With Mahendra Singh Dhoni declaring he would persist with seven batsmen, the focus during Sunday's match against Ireland was on his bowlers. The spotlight in the coming days will stay on them if the India skipper sticks to his stand.
Hindustan Times takes a look at how the bowlers fared against Ireland and on what can be expected in the next few weeks.
Did not look bad in the one over he got with the new ball, bowling full to get some swing, and beating the outside edge too.
Was erratic to an extent when he came back, bowling far too many down the leg to ease the pressure on the batsmen. He didn't get enough overs to show whether he was good or bad.
Brought in as first change in the fourth over, he did a good job initially, considering that he hardly bowls during the power play periods.
Not a big turner of the ball, he kept it straight and flat, giving batsmen no room.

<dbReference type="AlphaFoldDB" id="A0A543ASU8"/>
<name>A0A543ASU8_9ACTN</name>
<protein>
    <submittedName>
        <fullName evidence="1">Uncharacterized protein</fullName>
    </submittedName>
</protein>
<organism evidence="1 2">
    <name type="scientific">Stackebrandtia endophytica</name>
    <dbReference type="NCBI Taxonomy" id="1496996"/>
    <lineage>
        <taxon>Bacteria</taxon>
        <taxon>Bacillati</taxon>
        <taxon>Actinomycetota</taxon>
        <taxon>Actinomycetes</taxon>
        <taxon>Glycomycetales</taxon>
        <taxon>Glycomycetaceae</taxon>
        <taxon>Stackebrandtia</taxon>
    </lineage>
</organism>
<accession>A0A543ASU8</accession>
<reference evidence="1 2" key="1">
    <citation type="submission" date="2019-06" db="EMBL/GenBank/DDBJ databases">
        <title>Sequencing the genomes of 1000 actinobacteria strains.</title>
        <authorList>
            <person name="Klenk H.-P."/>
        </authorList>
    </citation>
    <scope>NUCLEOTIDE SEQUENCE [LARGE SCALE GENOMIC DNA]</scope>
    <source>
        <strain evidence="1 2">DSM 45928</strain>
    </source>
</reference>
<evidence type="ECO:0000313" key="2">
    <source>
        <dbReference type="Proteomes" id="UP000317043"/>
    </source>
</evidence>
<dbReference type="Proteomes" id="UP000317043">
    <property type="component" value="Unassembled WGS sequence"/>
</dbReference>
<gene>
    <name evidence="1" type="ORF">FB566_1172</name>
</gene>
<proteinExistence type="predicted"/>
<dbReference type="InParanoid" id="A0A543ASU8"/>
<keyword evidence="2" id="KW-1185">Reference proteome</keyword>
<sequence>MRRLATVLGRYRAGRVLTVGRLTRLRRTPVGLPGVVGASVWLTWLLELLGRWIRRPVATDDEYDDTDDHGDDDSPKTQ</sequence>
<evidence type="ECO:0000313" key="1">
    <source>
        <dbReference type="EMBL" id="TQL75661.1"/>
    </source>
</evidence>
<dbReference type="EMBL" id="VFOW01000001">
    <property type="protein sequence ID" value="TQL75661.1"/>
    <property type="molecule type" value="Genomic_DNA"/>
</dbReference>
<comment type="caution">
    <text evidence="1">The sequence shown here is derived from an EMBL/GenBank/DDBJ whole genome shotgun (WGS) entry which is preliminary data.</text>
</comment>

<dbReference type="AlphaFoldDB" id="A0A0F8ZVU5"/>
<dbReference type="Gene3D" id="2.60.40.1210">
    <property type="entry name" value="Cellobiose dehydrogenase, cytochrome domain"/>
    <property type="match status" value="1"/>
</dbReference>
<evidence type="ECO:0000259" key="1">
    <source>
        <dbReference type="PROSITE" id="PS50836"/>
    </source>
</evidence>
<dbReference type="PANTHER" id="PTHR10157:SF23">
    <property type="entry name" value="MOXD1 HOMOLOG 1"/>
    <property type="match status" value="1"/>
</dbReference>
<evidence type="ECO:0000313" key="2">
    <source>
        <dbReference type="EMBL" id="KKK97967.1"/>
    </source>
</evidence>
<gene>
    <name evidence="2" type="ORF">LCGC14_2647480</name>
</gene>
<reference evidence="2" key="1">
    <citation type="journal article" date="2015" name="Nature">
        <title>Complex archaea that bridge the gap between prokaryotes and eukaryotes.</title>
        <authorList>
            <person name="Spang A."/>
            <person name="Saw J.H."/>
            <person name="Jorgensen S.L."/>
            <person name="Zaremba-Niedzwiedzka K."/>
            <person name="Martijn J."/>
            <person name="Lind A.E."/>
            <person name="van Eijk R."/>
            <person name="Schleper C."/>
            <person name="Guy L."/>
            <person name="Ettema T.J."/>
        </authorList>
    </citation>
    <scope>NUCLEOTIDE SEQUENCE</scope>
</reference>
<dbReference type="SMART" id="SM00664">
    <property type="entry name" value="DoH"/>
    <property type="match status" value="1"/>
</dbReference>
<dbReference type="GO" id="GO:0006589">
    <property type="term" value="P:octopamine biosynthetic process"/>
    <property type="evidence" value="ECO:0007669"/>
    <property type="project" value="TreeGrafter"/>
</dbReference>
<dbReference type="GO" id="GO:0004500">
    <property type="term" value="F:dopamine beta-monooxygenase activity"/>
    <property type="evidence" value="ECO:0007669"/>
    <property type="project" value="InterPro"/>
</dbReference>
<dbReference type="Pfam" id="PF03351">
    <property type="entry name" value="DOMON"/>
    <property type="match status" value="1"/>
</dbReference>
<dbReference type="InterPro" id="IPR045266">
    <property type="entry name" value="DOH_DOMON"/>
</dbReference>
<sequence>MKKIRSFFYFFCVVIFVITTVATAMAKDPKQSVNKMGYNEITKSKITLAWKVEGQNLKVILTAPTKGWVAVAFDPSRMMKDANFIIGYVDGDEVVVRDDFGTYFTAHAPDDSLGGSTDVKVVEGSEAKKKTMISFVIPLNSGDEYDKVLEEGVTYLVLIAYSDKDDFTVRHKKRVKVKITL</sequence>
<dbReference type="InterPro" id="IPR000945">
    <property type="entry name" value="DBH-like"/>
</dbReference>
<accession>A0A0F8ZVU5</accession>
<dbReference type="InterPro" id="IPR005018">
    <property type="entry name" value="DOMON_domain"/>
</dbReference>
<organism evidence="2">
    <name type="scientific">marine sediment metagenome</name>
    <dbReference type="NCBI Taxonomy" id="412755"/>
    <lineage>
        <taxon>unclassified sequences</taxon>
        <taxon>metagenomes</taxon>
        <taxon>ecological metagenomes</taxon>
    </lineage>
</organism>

The line was middle-off, there were few short balls and the economy rate was more than satisfactory.
Pathan started conceding runs later, indicating he is more comfortable in a part-time role.
Another spinner to come on when the fielding restrictions were on, he had a decent outing. Bowling against two left-handers without protection in the deep, he maintained a consistent line and did not offer width at all.
The most unimpressive bowler of the day from either teams. Picked ahead of offie R Ashwin because of Ireland's perceived weakness against leg-spin, Chawla rarely got his act right.
The pitch did offer some turn, but he strayed on either side of the wicket and struggled to bowl straight against the left-handers.
Don't get flattered by his figures, but he did a good job indeed. Taking the pace off the ball as much as he could and bowling as straight as possible, Yuvraj was difficult to get away.
He got a couple of wickets with loose balls, but it had something to do with the pressure he created by bowling a number of accurate deliveries.